More reliable than cats wrapped in contraband, jailed criminals are cottoning on to the fact that drones offer a much better way of getting hold of goodies from the outside world, even if the method still requires a bit of fine-tuning.

The latest incident, which ended in two arrests, occurred over the weekend after cops stopped a car near a prison in Maryland to find its occupants allegedly preparing to fly a quadcopter laden with drugs, tobacco and porn DVDs to inmates.

A gun was also found inside the vehicle, though officers believe it wasn't part of the consignment as it was apparently too heavy for the Yuneec Typhoon drone to carry.

According to Maryland's Department of Public Safety and Correctional Services, prison guards also searched the cell of an inmate thought to be connected with the attempted drone flight, and found contraband inside. It's not clear if the inmate received this contraband from earlier, undetected flights.

The car was stopped close to the Western Correctional Institution, a facility some 120 miles west of Baltimore that can hold around 1,700 inmates, the AP reported on Monday.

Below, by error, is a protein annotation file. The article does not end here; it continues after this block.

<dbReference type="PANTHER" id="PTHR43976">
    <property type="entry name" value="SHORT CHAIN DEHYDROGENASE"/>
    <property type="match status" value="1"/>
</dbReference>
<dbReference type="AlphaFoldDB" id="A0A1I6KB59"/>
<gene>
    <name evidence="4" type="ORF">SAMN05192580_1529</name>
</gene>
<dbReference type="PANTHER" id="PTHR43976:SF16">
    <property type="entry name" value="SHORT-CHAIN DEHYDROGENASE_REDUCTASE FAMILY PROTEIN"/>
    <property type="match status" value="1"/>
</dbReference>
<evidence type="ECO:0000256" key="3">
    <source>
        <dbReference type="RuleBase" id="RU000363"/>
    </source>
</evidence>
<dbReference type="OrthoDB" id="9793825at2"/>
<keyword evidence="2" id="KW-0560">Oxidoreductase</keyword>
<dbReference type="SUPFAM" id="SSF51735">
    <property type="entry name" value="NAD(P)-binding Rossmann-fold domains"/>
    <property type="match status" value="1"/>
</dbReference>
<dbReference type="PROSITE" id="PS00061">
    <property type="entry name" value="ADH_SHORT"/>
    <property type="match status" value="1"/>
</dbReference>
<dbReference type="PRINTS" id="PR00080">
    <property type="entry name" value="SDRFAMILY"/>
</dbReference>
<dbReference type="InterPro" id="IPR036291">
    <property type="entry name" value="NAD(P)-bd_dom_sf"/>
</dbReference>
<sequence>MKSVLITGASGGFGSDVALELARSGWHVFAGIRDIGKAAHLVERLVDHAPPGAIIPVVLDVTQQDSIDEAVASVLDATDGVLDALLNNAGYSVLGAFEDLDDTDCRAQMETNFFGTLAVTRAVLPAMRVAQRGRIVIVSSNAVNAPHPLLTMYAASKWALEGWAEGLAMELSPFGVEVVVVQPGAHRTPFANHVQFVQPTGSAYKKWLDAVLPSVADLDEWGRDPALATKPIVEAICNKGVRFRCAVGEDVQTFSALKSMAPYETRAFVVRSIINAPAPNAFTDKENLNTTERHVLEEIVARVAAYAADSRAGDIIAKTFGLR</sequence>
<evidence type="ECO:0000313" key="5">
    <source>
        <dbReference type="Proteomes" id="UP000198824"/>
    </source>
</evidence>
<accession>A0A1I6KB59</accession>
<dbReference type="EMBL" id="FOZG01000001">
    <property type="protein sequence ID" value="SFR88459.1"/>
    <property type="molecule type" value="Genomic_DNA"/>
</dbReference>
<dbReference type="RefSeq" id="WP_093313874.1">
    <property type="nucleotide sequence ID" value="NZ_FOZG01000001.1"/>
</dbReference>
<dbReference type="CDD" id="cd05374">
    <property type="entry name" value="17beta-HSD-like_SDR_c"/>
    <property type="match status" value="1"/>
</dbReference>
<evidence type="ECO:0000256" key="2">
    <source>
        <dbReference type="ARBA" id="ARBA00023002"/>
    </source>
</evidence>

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Stephen T. Moyer of the Department of Public Safety and Correctional Services told reporters the drone issue is a serious one, especially as some of the flying machines have the capability of carrying weaponry.

"That's my biggest fear," Moyer said, adding, "The use of these drones to bring this type of contraband into a facility is very, very troubling, and we're going to address it."

Proposed action includes requesting funding to install radar-based drone-detection technology at around 20 of Maryland's prisons at a cost of up to $400,000 per prison.

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The Maryland incident marks the second time in a month that a quadcopter has been involved in trying to get contraband to inmates. An attempt at a Mansfield, Ohio prison at the end of July managed to get the gear into the prison yard, but the special delivery ended up causing a brawl among prisoners, which in turn alerted guards that something was up.

Other prison-related drone incidents include an effort in 2014 to get drugs into the Lee Correctional Institution in Bishopville, South Carolina. The attempt, however, came to an abrupt end when the drone crashed into a prison wall. Several other similar incidents in the U.S. and Canada have also made headlines in recent years.